The finding of a GC consistent with a bright Fermi source is remarkable and deserves careful attention. Beyond the positional coincidence, the key issue in claiming a possible association is the availability or not of a physical scenario consistent with the observed gamma-ray flux. As quoted in Sect. 1, expectations of the gamma-ray emission from GCs are available in the literature (Bednarek & Sitarek 2007). The key model parameters are the spectral index of the power-law energy distribution for the leptons injected by the MSP population ($\alpha$), the GC stellar luminosity (L), the lepton energy cutoffs, the energy conversion efficiency ( $\eta \simeq
0.01$), the pulsar surface magnetic field (usually B=109 G), and the spin period (usually a few ms). The magnetic field inside the GC is fixed to 10-6 G and their adopted number of MSPs is $N_{\rm p}
\simeq 100$.

In Fig. 2, we plot the theoretical predictions and the observed spectrum for the two Fermi sources i.e., 0FGL J1848.6-0138 in discussion here and the similar 0FGL J0025.1-7202. The latter is likely to be related to the GC 47 Tuc specifically modelled by Bednarek & Sitarek (2007). Given that it seems reasonable to initially assume that a similar emission mechanism could be at work in both clusters GLIMPSE-C01 and 47 Tuc, we scaled the same model to their conceivable distances of 3 and 4 kpc. The 0FGL J1848.6-0138 spectrum can be represented by N(ph erg-1 cm-2 s $^{-1})= 2.40 \times 10^{-8}~[E/{\rm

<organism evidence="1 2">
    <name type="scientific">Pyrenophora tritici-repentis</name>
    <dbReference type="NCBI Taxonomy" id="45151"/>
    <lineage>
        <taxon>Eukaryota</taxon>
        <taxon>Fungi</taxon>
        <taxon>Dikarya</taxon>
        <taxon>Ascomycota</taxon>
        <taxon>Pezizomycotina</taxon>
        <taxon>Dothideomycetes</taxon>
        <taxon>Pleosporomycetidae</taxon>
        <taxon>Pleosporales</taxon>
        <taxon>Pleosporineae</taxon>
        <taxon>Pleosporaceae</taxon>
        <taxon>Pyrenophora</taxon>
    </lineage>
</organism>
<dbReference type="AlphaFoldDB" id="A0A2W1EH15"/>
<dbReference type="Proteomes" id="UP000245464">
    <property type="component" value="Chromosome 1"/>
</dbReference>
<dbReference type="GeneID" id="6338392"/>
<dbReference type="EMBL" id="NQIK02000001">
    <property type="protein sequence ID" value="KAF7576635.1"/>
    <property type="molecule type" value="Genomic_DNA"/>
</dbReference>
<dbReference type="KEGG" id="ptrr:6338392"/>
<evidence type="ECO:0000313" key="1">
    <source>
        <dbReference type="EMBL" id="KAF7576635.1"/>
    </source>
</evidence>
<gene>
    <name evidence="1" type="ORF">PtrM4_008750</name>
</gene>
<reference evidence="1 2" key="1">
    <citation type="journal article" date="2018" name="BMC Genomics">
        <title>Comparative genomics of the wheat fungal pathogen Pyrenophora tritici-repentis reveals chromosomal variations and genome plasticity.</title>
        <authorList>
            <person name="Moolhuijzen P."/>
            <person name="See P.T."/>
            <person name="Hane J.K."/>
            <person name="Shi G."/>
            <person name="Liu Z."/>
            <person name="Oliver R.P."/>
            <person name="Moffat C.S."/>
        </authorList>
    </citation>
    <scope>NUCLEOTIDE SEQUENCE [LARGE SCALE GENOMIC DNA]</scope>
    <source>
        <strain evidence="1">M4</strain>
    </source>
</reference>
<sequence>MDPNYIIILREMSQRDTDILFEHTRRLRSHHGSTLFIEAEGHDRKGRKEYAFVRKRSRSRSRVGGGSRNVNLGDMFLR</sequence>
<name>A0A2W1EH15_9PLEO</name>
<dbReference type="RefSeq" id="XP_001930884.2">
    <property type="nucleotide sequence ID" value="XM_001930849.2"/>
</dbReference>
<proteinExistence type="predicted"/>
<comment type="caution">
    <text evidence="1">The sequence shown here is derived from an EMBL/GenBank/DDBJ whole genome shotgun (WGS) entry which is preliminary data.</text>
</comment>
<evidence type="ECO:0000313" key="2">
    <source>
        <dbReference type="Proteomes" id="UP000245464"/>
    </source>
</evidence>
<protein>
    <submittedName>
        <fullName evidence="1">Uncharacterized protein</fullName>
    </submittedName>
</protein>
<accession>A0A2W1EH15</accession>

GeV}]^{-2.14}$. This is simply the result of fitting a simple power-law spectrum to the Fermi gamma-ray flux measurements in the 0.1-1 GeV and 1-100 GeV bands (Abdo et al. 2009a). The lepton energy limits are between 1 and $3 \times 10^4$ GeV. A similar procedure was followed for 0FGL J0025.1-7202. Based on the available Fermi fluxes, it seems that the parameters $\alpha=2$, $L=7.5 \times 10^5$ $L_{\odot}$, and a low energy cutoff $E_{\rm
min} = 1$ GeV provides the theoretical prediction in closest agreement with observations, although both Fermi spectra appear to significantly exceed the model.

In this qualitative comparison the non-perfect agreement may be due to several different effects not correctly taken into account. For instance, the contribution to the gamma-ray spectrum at low energies by the scattering of the microwave background radiation could not be negligible in the case of GLIMPSE-C01, whose stellar luminosity ( $L\simeq 10^5$ $L_{\odot}$) is not as high as in the 47 Tuc case. In addition, we cannot completely exclude that the distance to GLIMPSE-C01 has been overestimated because this key parameter is very difficult to determine in a heavily absorbed case such as this. Despite these problems, the possibility of GLIMPSE-C01 being a Fermi gamma-ray source appears a plausible one when considering all the parameter uncertainties that we have mentioned.